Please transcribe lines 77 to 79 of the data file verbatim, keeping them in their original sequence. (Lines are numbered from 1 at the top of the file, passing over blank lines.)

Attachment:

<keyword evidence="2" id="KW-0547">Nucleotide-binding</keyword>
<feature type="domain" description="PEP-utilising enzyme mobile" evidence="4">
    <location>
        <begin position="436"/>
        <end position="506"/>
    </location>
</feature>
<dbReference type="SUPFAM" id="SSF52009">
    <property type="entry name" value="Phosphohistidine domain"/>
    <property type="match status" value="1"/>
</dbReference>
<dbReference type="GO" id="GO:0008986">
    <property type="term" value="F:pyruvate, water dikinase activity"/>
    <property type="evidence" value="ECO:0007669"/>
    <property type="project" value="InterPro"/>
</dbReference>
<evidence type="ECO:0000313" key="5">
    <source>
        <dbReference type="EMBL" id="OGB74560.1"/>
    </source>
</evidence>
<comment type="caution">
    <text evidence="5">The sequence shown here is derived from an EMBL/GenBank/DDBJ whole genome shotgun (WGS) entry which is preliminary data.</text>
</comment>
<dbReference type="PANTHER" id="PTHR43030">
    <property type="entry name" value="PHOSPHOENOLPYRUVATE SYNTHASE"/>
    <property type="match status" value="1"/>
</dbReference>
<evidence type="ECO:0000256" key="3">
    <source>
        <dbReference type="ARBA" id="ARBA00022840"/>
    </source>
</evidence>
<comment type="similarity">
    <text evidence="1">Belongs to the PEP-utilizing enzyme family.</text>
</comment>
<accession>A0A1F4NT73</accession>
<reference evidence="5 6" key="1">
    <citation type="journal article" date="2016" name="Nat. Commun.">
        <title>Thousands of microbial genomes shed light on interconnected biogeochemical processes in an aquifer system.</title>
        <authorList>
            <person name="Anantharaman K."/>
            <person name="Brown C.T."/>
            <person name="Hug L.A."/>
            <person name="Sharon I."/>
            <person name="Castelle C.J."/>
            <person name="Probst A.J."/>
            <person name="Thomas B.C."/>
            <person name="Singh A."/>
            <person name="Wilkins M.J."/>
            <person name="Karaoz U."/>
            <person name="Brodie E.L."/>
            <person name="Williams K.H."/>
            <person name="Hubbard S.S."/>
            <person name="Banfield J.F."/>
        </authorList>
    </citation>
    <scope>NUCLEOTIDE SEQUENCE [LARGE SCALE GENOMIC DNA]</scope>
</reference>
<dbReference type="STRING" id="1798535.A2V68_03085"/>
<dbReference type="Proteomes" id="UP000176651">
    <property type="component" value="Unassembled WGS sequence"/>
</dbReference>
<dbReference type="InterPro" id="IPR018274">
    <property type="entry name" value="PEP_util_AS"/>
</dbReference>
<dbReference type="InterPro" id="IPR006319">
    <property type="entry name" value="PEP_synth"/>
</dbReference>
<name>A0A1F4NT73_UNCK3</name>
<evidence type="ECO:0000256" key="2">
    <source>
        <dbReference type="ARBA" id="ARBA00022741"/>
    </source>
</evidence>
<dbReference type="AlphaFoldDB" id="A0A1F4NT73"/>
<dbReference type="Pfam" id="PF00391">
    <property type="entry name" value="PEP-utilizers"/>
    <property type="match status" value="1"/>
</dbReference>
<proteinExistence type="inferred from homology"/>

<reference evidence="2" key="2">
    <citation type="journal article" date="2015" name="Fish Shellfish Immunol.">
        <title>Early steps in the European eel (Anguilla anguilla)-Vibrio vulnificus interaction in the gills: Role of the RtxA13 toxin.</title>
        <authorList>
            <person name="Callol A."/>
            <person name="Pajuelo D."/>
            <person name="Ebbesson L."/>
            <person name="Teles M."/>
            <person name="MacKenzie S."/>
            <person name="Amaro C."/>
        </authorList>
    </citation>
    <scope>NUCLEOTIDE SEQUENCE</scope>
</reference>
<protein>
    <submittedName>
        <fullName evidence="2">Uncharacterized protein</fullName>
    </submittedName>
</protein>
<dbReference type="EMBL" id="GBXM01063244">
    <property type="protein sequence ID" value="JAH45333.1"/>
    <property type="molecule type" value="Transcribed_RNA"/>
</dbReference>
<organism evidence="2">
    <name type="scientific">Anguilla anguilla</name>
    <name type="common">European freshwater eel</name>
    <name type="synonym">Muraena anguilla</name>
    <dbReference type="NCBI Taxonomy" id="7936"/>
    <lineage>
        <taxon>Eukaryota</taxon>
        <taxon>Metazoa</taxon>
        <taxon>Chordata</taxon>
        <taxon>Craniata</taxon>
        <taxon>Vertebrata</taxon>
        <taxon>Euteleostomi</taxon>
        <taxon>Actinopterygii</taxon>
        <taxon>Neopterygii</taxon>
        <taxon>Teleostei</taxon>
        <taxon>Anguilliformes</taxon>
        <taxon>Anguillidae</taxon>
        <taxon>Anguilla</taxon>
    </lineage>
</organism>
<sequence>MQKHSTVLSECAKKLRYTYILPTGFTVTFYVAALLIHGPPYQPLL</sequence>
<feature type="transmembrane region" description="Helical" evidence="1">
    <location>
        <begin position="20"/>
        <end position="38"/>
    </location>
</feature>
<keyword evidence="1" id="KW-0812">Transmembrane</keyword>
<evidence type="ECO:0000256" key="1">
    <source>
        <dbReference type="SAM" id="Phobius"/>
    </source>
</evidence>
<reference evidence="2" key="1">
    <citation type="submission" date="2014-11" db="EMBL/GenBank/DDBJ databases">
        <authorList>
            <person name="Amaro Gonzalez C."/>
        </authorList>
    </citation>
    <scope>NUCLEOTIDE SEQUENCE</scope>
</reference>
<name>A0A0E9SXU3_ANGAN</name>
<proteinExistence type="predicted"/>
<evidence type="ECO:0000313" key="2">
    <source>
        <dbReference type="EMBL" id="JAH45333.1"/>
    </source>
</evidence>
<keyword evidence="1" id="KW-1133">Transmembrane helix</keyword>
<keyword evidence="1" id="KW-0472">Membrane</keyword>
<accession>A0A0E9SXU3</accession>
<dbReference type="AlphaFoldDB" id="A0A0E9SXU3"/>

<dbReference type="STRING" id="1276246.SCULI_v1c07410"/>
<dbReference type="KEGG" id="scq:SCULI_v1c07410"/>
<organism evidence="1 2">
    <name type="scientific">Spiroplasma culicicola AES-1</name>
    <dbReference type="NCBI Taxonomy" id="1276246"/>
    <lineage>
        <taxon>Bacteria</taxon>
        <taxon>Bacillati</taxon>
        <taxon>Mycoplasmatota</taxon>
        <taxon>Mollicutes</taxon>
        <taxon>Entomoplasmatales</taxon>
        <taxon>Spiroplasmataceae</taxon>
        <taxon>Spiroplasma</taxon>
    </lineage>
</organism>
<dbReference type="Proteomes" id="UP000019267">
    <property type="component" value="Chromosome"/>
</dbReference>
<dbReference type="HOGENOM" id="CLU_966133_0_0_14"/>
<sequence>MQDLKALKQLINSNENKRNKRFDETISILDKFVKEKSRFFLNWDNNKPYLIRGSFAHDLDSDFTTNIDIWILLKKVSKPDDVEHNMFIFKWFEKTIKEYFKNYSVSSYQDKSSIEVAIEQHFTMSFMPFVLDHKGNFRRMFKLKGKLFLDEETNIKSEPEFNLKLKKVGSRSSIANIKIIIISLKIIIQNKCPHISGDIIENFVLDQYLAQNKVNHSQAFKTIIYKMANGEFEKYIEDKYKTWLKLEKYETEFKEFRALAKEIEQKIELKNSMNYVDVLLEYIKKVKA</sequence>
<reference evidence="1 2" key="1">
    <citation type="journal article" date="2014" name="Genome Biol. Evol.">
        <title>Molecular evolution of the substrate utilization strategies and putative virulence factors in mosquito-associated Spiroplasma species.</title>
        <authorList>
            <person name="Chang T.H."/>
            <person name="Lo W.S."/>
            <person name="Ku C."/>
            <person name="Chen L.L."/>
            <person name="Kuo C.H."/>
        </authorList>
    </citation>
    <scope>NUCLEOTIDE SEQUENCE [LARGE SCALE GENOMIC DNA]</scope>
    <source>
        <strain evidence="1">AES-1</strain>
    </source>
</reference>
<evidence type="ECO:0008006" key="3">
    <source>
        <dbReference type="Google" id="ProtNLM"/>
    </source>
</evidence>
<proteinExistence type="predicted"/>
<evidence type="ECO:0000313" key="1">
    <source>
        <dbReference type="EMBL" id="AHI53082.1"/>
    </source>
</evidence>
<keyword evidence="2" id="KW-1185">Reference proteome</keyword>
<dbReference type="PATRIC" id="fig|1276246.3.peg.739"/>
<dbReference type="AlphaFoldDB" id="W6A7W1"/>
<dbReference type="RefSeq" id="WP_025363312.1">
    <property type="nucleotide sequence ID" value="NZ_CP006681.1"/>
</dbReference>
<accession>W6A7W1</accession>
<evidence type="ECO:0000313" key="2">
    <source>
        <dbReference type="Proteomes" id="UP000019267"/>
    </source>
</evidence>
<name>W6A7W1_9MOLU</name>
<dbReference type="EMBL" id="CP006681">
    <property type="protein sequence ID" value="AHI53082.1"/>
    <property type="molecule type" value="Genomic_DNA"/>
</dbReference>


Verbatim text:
<dbReference type="Pfam" id="PF00391">
    <property type="entry name" value="PEP-utilizers"/>
    <property type="match status" value="1"/>